Rollins College is a private, liberal arts college in Central Florida with about 3,000 undergraduate and graduate students and more than 600 faculty and staff. Nestled between idyllic Lake Virginia and the historic, southern town of Winter Park, Rollins was founded by New England Congregationalists in 1885 as the first recognized, co-educational, post-secondary institution of higher learning in the state of Florida. While Rollins’ staff and workforce has always included local people of color, the student body was not desegregated until 1964 and the college’s first class of black graduates matriculated in 1969. Today, Rollins is most recognized for its dedication to teaching excellence and its beautiful grounds with classic Spanish Mediterranean architecture. With more than 30 current undergraduate major offerings and several prestigious graduate programs, including the Crummer School of Business, Rollins exhibits a strong commitment to both global citizenship and liberal education principles. The campus administration is presently in the process of implementing several DEI-focused strategic initiatives, including an archival investigation of its institutional history and an Anti-Racism learning cohort to foster honest dialogue among community members.
Washington and Lee is a top-ranked, private institution in Lexington, Virginia, that integrates the rigorous inquiry and critical thinking of a liberal arts curriculum with nationally accredited undergraduate programs in business and journalism, and a graduate School of Law. W&L is the ninth-oldest institution of higher education in America and its historic campus, situated in the Shenandoah Valley, is home to a vibrant, welcoming community distinguished by an entirely student-run Honor System that pushes students to take responsibility and realize their potential as citizens, peers and leaders.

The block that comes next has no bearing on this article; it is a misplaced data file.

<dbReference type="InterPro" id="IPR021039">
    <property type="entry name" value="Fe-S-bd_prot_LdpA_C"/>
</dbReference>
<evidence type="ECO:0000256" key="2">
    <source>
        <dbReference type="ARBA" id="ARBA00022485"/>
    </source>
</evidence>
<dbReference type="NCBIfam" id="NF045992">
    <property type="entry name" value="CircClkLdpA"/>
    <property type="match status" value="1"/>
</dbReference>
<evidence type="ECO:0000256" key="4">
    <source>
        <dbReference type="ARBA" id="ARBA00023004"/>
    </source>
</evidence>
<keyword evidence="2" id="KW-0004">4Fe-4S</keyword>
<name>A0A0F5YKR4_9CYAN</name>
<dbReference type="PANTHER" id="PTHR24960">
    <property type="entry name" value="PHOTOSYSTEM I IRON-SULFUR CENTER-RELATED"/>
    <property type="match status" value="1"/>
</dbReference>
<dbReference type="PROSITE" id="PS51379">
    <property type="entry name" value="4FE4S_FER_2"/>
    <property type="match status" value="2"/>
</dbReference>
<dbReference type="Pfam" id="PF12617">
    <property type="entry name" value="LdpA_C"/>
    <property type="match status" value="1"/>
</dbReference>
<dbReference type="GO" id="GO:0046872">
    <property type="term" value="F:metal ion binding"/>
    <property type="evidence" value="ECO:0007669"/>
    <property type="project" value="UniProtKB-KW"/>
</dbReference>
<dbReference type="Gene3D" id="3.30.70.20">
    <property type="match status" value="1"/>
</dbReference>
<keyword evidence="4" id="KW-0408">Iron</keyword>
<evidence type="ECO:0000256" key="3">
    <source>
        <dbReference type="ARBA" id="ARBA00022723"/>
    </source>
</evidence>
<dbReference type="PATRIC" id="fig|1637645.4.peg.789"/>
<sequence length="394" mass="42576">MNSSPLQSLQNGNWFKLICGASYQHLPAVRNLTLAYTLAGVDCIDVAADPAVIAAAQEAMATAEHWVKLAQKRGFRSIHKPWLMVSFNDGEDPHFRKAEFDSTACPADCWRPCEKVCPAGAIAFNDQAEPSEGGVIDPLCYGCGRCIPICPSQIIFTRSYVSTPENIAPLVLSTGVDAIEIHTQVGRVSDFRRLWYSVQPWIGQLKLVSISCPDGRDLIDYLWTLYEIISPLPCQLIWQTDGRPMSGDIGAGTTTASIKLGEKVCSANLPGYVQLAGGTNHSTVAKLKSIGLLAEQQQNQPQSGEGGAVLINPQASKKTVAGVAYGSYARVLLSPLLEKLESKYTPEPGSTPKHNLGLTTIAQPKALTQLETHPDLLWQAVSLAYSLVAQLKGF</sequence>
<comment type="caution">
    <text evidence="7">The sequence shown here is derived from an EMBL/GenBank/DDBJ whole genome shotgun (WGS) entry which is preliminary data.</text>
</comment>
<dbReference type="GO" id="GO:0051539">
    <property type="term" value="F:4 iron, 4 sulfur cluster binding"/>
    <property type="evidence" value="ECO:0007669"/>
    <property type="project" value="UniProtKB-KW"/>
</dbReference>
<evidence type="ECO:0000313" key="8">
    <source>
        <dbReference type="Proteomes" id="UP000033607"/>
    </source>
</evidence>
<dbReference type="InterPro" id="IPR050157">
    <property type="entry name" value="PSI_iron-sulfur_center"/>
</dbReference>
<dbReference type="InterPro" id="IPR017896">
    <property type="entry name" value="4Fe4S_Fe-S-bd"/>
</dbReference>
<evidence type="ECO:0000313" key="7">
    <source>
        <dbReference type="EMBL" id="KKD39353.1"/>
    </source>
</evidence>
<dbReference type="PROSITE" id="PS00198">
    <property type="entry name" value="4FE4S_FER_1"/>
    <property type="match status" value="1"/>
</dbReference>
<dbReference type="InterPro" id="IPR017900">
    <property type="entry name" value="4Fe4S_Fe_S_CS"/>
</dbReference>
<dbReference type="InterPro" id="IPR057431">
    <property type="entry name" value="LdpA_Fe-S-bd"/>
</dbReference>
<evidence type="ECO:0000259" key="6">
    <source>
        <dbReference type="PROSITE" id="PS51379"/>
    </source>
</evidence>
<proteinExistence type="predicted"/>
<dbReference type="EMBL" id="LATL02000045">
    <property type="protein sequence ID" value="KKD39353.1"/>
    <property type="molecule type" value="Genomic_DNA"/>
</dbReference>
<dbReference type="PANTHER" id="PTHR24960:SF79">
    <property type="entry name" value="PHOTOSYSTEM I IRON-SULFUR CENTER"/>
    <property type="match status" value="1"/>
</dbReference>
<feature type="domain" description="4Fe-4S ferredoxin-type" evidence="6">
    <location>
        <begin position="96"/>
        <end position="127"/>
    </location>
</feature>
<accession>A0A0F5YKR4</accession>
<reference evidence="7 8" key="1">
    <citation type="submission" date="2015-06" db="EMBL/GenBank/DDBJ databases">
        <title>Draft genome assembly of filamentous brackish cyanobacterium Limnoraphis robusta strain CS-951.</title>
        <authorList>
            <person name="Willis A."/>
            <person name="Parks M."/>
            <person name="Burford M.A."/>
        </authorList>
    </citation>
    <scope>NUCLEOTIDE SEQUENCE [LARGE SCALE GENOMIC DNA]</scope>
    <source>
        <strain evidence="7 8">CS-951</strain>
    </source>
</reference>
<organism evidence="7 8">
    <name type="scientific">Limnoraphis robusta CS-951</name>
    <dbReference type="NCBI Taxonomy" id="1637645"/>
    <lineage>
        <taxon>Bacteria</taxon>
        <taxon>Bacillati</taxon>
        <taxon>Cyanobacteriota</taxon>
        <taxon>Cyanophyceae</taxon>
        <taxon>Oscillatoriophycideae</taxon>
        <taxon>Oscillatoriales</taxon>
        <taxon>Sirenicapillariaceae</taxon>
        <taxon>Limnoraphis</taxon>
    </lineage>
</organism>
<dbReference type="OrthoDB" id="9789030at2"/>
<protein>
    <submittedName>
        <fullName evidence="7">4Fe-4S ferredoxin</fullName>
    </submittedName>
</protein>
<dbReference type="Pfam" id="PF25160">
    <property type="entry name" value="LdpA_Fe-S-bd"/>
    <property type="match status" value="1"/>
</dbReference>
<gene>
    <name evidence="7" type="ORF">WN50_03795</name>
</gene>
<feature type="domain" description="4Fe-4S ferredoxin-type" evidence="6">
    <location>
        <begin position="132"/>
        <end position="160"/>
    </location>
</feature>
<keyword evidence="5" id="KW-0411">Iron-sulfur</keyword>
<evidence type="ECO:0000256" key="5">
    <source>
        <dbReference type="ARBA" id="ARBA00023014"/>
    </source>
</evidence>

The first Black student to attend W&L was John Chavis in 1795 who enrolled in a winter session at Liberty Hall Academy. He was the only Black student until 1964 when the W&L Board of Trustees updated the admissions policy to include the statement, “No provision of the charter, no provision of the by-laws and no resolution of the Board has established a policy of discrimination among qualified applicants for admission,” and began to integrate. The first undergraduate Black student to attend W&L was Dennis Haston in 1966 but he transferred after his first year. Walter Blake and Carl Linwood Smothers entered the W&L in 1968 and became the first Black students to earn their undergraduate degrees. Leslie Smith, the first Black student at the School of Law, was admitted in 1966 and earned his juris doctor degree in 1969.
W&L's commitment to diversity, equity, and inclusion includes initiatives outlined in W&L's Strategic Plan, membership in the Liberal Arts College Racial Equity Alliance, and the creation of several standing committees and working groups on campus such as the University Committee on Inclusion and Campus Climate, the Faculty Anti-Racist Plan Committee, and the Working Group on the History of African Americans at W&L. Initiatives to create a more inclusive academic experience include comprehensive reviews of W&L's general education requirements and teaching evaluation process, as well as new academic programs, coursework, training opportunities and co-curricular programs.